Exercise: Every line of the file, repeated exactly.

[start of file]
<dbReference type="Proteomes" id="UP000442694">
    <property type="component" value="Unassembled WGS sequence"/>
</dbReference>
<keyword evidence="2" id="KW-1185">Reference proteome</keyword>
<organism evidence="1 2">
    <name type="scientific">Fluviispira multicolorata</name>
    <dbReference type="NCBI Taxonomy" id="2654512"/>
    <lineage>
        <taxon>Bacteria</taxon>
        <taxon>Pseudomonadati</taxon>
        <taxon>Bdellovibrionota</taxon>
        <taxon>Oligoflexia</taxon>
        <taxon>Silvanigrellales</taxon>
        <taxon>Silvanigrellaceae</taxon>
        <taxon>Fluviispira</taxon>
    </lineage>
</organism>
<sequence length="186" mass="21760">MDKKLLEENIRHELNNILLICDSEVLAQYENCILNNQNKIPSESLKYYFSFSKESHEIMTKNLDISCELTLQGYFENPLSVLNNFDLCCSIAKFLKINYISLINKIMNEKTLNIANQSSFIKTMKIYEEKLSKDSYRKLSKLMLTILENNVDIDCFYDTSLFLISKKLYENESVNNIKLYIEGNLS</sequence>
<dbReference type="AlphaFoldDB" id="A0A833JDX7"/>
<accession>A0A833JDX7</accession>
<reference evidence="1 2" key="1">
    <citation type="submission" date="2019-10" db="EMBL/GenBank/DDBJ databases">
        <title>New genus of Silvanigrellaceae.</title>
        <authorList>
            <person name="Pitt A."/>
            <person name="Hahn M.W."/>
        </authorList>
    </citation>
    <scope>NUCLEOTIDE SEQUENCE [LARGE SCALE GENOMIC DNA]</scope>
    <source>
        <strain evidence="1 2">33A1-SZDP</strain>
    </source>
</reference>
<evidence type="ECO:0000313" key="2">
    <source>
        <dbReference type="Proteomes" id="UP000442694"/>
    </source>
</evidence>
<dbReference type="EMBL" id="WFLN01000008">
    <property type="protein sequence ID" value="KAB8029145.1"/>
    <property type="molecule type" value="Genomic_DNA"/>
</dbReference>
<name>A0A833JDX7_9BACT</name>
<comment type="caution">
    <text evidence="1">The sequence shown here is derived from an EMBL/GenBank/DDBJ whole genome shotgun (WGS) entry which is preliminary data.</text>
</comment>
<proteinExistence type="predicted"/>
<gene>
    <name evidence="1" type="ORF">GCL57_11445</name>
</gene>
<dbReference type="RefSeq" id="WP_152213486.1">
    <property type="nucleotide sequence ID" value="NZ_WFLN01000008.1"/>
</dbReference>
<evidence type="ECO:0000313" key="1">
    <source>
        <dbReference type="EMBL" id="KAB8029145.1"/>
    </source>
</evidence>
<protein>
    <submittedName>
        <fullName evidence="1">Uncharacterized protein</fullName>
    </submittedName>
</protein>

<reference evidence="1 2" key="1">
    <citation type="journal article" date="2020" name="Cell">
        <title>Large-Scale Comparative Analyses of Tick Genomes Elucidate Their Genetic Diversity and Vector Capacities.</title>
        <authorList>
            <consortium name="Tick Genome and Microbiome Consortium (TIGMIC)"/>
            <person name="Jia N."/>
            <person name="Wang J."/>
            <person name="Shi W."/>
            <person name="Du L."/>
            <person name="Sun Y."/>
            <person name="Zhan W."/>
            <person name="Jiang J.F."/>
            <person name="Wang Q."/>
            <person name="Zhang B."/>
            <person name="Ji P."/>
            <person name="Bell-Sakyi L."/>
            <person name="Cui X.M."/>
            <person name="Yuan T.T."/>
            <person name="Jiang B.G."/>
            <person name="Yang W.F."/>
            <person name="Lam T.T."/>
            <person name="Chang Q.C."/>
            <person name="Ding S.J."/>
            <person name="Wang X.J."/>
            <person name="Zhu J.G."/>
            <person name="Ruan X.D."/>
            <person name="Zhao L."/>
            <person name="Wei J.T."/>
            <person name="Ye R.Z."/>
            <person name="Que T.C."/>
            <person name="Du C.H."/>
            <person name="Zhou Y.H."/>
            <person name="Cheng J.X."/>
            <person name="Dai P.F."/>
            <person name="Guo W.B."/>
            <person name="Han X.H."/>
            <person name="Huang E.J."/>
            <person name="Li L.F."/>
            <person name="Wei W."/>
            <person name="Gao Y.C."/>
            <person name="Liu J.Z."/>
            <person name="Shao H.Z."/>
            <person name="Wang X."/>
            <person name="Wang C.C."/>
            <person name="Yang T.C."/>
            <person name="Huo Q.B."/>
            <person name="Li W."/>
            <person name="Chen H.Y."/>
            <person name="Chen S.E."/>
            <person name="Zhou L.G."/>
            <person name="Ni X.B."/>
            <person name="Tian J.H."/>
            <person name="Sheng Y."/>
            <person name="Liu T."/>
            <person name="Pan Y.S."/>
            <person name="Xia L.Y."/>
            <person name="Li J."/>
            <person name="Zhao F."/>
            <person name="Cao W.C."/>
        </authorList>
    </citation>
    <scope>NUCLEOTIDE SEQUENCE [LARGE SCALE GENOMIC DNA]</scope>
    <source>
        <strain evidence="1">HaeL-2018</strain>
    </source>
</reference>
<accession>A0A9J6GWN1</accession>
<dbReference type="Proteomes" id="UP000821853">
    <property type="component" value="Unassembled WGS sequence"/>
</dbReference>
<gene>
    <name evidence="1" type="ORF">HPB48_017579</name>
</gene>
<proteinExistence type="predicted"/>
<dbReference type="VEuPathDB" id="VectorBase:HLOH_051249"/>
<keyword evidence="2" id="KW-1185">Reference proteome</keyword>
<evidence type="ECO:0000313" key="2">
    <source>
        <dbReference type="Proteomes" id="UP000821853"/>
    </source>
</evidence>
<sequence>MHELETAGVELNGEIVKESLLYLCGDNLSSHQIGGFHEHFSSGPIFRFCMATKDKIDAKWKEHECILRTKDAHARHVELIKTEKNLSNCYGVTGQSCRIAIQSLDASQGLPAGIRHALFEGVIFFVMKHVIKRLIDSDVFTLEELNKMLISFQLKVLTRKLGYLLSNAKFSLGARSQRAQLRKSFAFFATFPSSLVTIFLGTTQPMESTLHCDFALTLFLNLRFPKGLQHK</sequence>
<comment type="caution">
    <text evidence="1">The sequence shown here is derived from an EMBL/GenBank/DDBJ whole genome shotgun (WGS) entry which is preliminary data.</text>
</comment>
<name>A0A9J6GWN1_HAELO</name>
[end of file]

<dbReference type="Proteomes" id="UP000442694">
    <property type="component" value="Unassembled WGS sequence"/>
</dbReference>
<keyword evidence="2" id="KW-1185">Reference proteome</keyword>
<organism evidence="1 2">
    <name type="scientific">Fluviispira multicolorata</name>
    <dbReference type="NCBI Taxonomy" id="2654512"/>
    <lineage>
        <taxon>Bacteria</taxon>
        <taxon>Pseudomonadati</taxon>
        <taxon>Bdellovibrionota</taxon>
        <taxon>Oligoflexia</taxon>
        <taxon>Silvanigrellales</taxon>
        <taxon>Silvanigrellaceae</taxon>
        <taxon>Fluviispira</taxon>
    </lineage>
</organism>
<sequence length="186" mass="21760">MDKKLLEENIRHELNNILLICDSEVLAQYENCILNNQNKIPSESLKYYFSFSKESHEIMTKNLDISCELTLQGYFENPLSVLNNFDLCCSIAKFLKINYISLINKIMNEKTLNIANQSSFIKTMKIYEEKLSKDSYRKLSKLMLTILENNVDIDCFYDTSLFLISKKLYENESVNNIKLYIEGNLS</sequence>
<dbReference type="AlphaFoldDB" id="A0A833JDX7"/>
<accession>A0A833JDX7</accession>
<reference evidence="1 2" key="1">
    <citation type="submission" date="2019-10" db="EMBL/GenBank/DDBJ databases">
        <title>New genus of Silvanigrellaceae.</title>
        <authorList>
            <person name="Pitt A."/>
            <person name="Hahn M.W."/>
        </authorList>
    </citation>
    <scope>NUCLEOTIDE SEQUENCE [LARGE SCALE GENOMIC DNA]</scope>
    <source>
        <strain evidence="1 2">33A1-SZDP</strain>
    </source>
</reference>
<evidence type="ECO:0000313" key="2">
    <source>
        <dbReference type="Proteomes" id="UP000442694"/>
    </source>
</evidence>
<dbReference type="EMBL" id="WFLN01000008">
    <property type="protein sequence ID" value="KAB8029145.1"/>
    <property type="molecule type" value="Genomic_DNA"/>
</dbReference>
<name>A0A833JDX7_9BACT</name>
<comment type="caution">
    <text evidence="1">The sequence shown here is derived from an EMBL/GenBank/DDBJ whole genome shotgun (WGS) entry which is preliminary data.</text>
</comment>
<proteinExistence type="predicted"/>
<gene>
    <name evidence="1" type="ORF">GCL57_11445</name>
</gene>
<dbReference type="RefSeq" id="WP_152213486.1">
    <property type="nucleotide sequence ID" value="NZ_WFLN01000008.1"/>
</dbReference>
<evidence type="ECO:0000313" key="1">
    <source>
        <dbReference type="EMBL" id="KAB8029145.1"/>
    </source>
</evidence>
<protein>
    <submittedName>
        <fullName evidence="1">Uncharacterized protein</fullName>
    </submittedName>
</protein>

<reference evidence="1 2" key="1">
    <citation type="journal article" date="2020" name="Cell">
        <title>Large-Scale Comparative Analyses of Tick Genomes Elucidate Their Genetic Diversity and Vector Capacities.</title>
        <authorList>
            <consortium name="Tick Genome and Microbiome Consortium (TIGMIC)"/>
            <person name="Jia N."/>
            <person name="Wang J."/>
            <person name="Shi W."/>
            <person name="Du L."/>
            <person name="Sun Y."/>
            <person name="Zhan W."/>
            <person name="Jiang J.F."/>
            <person name="Wang Q."/>
            <person name="Zhang B."/>
            <person name="Ji P."/>
            <person name="Bell-Sakyi L."/>
            <person name="Cui X.M."/>
            <person name="Yuan T.T."/>
            <person name="Jiang B.G."/>
            <person name="Yang W.F."/>
            <person name="Lam T.T."/>
            <person name="Chang Q.C."/>
            <person name="Ding S.J."/>
            <person name="Wang X.J."/>
            <person name="Zhu J.G."/>
            <person name="Ruan X.D."/>
            <person name="Zhao L."/>
            <person name="Wei J.T."/>
            <person name="Ye R.Z."/>
            <person name="Que T.C."/>
            <person name="Du C.H."/>
            <person name="Zhou Y.H."/>
            <person name="Cheng J.X."/>
            <person name="Dai P.F."/>
            <person name="Guo W.B."/>
            <person name="Han X.H."/>
            <person name="Huang E.J."/>
            <person name="Li L.F."/>
            <person name="Wei W."/>
            <person name="Gao Y.C."/>
            <person name="Liu J.Z."/>
            <person name="Shao H.Z."/>
            <person name="Wang X."/>
            <person name="Wang C.C."/>
            <person name="Yang T.C."/>
            <person name="Huo Q.B."/>
            <person name="Li W."/>
            <person name="Chen H.Y."/>
            <person name="Chen S.E."/>
            <person name="Zhou L.G."/>
            <person name="Ni X.B."/>
            <person name="Tian J.H."/>
            <person name="Sheng Y."/>
            <person name="Liu T."/>
            <person name="Pan Y.S."/>
            <person name="Xia L.Y."/>
            <person name="Li J."/>
            <person name="Zhao F."/>
            <person name="Cao W.C."/>
        </authorList>
    </citation>
    <scope>NUCLEOTIDE SEQUENCE [LARGE SCALE GENOMIC DNA]</scope>
    <source>
        <strain evidence="1">HaeL-2018</strain>
    </source>
</reference>
<accession>A0A9J6GWN1</accession>
<dbReference type="Proteomes" id="UP000821853">
    <property type="component" value="Unassembled WGS sequence"/>
</dbReference>
<gene>
    <name evidence="1" type="ORF">HPB48_017579</name>
</gene>
<proteinExistence type="predicted"/>
<dbReference type="VEuPathDB" id="VectorBase:HLOH_051249"/>
<keyword evidence="2" id="KW-1185">Reference proteome</keyword>
<evidence type="ECO:0000313" key="2">
    <source>
        <dbReference type="Proteomes" id="UP000821853"/>
    </source>
</evidence>
<sequence>MHELETAGVELNGEIVKESLLYLCGDNLSSHQIGGFHEHFSSGPIFRFCMATKDKIDAKWKEHECILRTKDAHARHVELIKTEKNLSNCYGVTGQSCRIAIQSLDASQGLPAGIRHALFEGVIFFVMKHVIKRLIDSDVFTLEELNKMLISFQLKVLTRKLGYLLSNAKFSLGARSQRAQLRKSFAFFATFPSSLVTIFLGTTQPMESTLHCDFALTLFLNLRFPKGLQHK</sequence>
<comment type="caution">
    <text evidence="1">The sequence shown here is derived from an EMBL/GenBank/DDBJ whole genome shotgun (WGS) entry which is preliminary data.</text>
</comment>
<name>A0A9J6GWN1_HAELO</name>